Thursday, July 06, 2006

Urine Trouble!

When you live in New York City, there will come a time when you go down into the subway despite a mild urge to pee. Maybe I should have gone back at the restaurant, you’ll think, but you’re in a hurry. You’re a New Yorker, even your bladder thrives on tight schedules. Besides, it’s only fifteen stops to your closet-sized, badly-heated walk-up apartment and you’d prefer to use that toilet. You’ve got your magazines in there. You’re halfway though a fascinating story in Harper’s, about beekeepers, and you’ll never finish it unless you use your home bathroom every once in awhile.

Truth be told, that tingling in your what-have-you barely registers as you wait on the platform. It’s there, but it’s nothing to fret about. You’re an adult, after all, you’re a tough-as-nails urbanite and your bodily demands have to get in line if they want a piece of your precious attention. The train comes, as it always comes, and you take your place among the teeming mass of commuters. This is all routine. Also routine—and very much not in your favor—is the subway’s habit of shooting off into the darkness and stalling between stations.

The first time this happens, you roll your eyes and exhale out your annoyance like all the other harried straphangers. It’s a bother, but it’s everyone’s bother and so it doesn’t seem so bad. The train hisses, the rails bang underneath you, and you start to slide forward once more. The relief is palpable, but you’ve barely gone ten yards before you lunge to another premature halt. The people in your car who are prone to seething start to seethe and the ones who are close to sleep fall asleep, but not you, not at all, because somewhere in that short jerk through the darkness, your slight urge to pee has blossomed into a pressing urge to pee.

Of course, this means that the subway will now find itself stuck for interminable lengths of time between each and every station. It also means that you will suffer extended hold-ups at the platforms when the frail and infirm totter on and off, not to mention the delays caused by express passengers asking the conductor where he got the gold fronts for his teeth installed. You try and distract yourself with thoughts of Stan Brakhage and George Balanchine, but this is harder than it seems. I must pee, I must pee, I must pee..., is the only thought you can hold onto and it seems that this only makes the ache grow.

Soon, you’ve putting your encyclopedic knowledge of Manhattan to work by coming up with fantasies of fleeing to nearby lavatories. As you pull into the Rockefeller Center station, you remember the reasonably-clean facilities you once used in the Barnes and Nobel up there. At 34th Street, you’re thinking that Penn Station certainly isn’t the ideal place to urinate, but it’ll do in a pinch. By the time you get down to West 4th Street, however, you’ve been reduced to guessing at the fines you’d have to pay if the cops caught you whizzing behind those basketball courts where all the showboaters play. No one will notice, you think. People do it all the time, you think. But you stay where you are, rocking back and forth, breathing like you’re about to have an orgasm and like having an orgasm has become a very, very bad thing indeed.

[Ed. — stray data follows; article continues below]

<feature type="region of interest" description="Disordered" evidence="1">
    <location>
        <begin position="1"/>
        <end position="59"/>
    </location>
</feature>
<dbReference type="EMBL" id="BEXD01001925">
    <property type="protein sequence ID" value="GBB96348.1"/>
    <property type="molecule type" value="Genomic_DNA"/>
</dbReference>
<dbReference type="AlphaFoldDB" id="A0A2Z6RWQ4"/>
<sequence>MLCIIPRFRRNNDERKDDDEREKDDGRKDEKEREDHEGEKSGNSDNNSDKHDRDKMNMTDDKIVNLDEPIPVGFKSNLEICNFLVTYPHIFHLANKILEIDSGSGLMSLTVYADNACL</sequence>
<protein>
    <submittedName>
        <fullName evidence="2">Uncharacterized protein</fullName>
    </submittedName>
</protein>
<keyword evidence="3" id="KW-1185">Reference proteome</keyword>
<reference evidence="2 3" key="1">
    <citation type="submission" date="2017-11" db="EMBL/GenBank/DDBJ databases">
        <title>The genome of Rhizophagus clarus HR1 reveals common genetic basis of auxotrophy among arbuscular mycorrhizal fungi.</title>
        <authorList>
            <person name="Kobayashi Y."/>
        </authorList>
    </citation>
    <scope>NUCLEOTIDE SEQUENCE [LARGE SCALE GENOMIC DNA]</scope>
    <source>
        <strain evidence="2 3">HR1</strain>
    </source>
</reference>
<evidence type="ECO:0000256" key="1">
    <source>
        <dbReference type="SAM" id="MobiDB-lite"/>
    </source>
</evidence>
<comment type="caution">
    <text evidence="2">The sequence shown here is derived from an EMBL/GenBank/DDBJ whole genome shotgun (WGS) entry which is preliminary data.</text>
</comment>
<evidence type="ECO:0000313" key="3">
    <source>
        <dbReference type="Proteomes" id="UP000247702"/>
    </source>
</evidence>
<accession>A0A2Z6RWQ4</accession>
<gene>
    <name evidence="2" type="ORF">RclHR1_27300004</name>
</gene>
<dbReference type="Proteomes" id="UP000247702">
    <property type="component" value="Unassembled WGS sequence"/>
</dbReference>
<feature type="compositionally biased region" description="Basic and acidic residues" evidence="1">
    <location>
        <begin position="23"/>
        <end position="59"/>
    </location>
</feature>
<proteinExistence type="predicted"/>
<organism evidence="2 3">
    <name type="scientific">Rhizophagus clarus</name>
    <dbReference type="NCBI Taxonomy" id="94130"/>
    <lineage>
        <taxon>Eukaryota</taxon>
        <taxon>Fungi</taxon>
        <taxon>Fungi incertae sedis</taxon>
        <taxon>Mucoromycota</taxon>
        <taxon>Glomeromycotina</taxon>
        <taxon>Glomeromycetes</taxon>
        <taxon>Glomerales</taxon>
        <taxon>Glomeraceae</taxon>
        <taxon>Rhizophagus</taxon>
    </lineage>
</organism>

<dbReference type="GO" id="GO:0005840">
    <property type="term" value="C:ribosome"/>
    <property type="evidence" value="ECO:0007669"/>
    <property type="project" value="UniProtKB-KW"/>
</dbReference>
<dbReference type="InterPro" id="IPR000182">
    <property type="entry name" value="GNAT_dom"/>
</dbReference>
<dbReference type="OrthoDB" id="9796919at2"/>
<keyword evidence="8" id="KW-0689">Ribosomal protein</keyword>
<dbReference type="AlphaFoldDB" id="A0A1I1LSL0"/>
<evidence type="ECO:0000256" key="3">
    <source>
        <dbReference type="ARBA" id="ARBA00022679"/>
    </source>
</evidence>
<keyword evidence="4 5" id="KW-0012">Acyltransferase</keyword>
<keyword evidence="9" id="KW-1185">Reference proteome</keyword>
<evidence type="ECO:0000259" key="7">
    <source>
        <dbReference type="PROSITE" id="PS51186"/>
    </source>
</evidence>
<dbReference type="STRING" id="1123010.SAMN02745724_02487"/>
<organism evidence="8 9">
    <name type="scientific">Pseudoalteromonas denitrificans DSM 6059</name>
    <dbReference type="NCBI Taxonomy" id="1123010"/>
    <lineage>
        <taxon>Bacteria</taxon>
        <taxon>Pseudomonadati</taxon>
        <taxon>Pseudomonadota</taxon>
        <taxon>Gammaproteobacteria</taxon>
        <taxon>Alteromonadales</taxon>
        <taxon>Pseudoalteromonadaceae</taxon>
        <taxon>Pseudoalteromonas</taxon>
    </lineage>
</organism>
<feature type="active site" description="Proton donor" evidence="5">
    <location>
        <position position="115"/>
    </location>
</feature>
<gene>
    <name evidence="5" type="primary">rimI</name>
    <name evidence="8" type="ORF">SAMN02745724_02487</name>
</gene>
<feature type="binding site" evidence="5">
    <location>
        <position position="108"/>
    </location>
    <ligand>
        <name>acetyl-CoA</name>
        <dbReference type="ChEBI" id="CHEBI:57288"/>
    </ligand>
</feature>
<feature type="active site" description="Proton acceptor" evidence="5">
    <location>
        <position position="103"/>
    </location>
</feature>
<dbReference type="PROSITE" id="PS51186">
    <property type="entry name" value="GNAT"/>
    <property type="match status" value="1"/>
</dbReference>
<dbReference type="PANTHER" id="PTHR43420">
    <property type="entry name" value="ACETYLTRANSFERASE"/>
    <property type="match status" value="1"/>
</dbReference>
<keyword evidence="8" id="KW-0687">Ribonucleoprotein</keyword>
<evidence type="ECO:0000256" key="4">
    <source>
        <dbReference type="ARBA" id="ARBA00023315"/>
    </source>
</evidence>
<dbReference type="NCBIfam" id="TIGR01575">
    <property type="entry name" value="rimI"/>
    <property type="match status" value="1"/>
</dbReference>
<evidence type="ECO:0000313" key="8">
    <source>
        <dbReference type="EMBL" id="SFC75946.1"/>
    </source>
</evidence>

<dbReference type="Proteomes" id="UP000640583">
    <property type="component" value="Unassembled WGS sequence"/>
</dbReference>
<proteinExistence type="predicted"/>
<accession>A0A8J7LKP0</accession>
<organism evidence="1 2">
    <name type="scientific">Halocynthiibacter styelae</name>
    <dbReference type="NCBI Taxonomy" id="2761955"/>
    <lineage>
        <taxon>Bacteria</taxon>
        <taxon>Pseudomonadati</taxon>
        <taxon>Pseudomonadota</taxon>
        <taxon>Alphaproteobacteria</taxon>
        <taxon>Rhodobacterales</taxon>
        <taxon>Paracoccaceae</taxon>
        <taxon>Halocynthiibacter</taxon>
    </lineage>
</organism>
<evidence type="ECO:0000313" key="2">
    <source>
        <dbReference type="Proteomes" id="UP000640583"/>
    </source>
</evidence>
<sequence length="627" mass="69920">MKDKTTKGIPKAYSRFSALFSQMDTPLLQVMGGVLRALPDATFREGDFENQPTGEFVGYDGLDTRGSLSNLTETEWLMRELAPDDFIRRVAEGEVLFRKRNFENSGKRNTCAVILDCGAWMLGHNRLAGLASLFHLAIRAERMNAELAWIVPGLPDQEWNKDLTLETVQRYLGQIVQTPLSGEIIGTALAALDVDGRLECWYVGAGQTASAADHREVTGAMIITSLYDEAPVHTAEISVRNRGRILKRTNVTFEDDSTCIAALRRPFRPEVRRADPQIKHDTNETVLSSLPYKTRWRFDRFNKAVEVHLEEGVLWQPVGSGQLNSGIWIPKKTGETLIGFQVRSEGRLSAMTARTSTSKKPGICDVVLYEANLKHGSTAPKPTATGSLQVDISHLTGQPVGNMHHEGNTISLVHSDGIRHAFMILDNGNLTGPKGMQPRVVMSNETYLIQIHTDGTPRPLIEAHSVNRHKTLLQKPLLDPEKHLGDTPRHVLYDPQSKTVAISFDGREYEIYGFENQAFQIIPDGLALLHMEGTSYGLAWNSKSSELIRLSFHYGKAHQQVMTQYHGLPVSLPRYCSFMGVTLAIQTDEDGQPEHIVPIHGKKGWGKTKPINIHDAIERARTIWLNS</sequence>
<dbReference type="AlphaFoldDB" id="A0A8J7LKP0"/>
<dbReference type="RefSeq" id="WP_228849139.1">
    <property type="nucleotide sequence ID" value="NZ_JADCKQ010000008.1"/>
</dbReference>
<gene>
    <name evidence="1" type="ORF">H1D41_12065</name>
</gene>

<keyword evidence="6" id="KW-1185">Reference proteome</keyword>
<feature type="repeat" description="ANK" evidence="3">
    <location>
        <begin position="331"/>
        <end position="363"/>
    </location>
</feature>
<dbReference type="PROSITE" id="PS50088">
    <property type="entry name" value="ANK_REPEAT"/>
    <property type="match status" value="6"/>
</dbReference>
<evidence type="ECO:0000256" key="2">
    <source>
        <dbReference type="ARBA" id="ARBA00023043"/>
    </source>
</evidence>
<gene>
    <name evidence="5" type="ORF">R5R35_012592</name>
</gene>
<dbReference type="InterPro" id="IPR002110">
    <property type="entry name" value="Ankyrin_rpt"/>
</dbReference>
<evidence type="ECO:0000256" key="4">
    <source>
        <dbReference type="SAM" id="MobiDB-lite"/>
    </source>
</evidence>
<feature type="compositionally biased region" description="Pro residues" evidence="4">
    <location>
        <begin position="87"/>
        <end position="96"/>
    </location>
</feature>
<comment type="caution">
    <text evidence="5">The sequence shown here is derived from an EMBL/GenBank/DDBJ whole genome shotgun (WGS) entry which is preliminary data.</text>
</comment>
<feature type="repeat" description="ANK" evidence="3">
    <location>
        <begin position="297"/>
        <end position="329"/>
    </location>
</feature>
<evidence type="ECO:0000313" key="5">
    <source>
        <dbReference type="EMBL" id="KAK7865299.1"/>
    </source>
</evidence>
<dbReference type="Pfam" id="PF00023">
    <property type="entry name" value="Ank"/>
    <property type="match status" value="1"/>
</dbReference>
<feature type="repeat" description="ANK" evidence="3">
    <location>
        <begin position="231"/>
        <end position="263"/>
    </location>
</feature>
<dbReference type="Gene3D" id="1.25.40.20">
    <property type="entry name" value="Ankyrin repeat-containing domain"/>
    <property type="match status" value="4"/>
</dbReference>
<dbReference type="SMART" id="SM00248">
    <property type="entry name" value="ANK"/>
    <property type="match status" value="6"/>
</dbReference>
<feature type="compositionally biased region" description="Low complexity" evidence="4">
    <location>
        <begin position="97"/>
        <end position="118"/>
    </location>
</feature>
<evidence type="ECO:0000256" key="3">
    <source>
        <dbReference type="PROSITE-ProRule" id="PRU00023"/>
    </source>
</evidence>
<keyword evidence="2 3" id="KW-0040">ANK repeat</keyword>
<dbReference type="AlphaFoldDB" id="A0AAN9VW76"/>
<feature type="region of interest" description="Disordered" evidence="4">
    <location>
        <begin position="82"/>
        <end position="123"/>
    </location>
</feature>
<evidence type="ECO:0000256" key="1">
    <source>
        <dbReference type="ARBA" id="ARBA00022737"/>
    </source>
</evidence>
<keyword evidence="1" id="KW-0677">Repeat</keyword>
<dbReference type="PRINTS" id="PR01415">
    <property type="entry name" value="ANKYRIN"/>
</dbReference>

You’d worry about the significance of someone so readily connecting orgasms with urinary discomfort if only you weren’t so worried about peeing your pants. Because it’s beginning to seem like that’s a possibility, a real possibility, not just some silly hyperbolic statement people sometimes make. God, you wish you hadn’t worn your good slacks today. God, you’re going to be in therapy for the rest of your life, slowly and precariously working out the trauma and humiliation of wetting yourself in a crowded subway car. You’ll have good days and bad days, you’ll suffer setbacks and enjoy incremental, almost imperceptible progress, but one thing’s for certain—you’ll never be the same, never be as carefree as you were before this subway ride, this endless, torturous subway ride.

You aren’t even in Brooklyn yet and it feels like there’s a million teeth gnawing at your groin. You’re filled so far up that the slightest prick would burst you like a water balloon, flooding the whole car with your overwhelming amber juices. The bumps in the track cause you to slosh like a small, self-contained ocean; they threaten to upset the weak hold your valiant sphincter has on the gallons and gallons and gallons of reconstituted Diet Coke festering inside you. People are choosing to stand well away from you. You are quite the sight, with your dancing feet, twitching brow, and braying nostrils—you have become one of the hundred thousand freaks that make subway riding so interesting. Maybe some of the riders even laugh at you. It strikes you as profoundly insensitive. You doubt they’d still be laughing when you open your mouth and set free the irresistible, awesome yellow tide.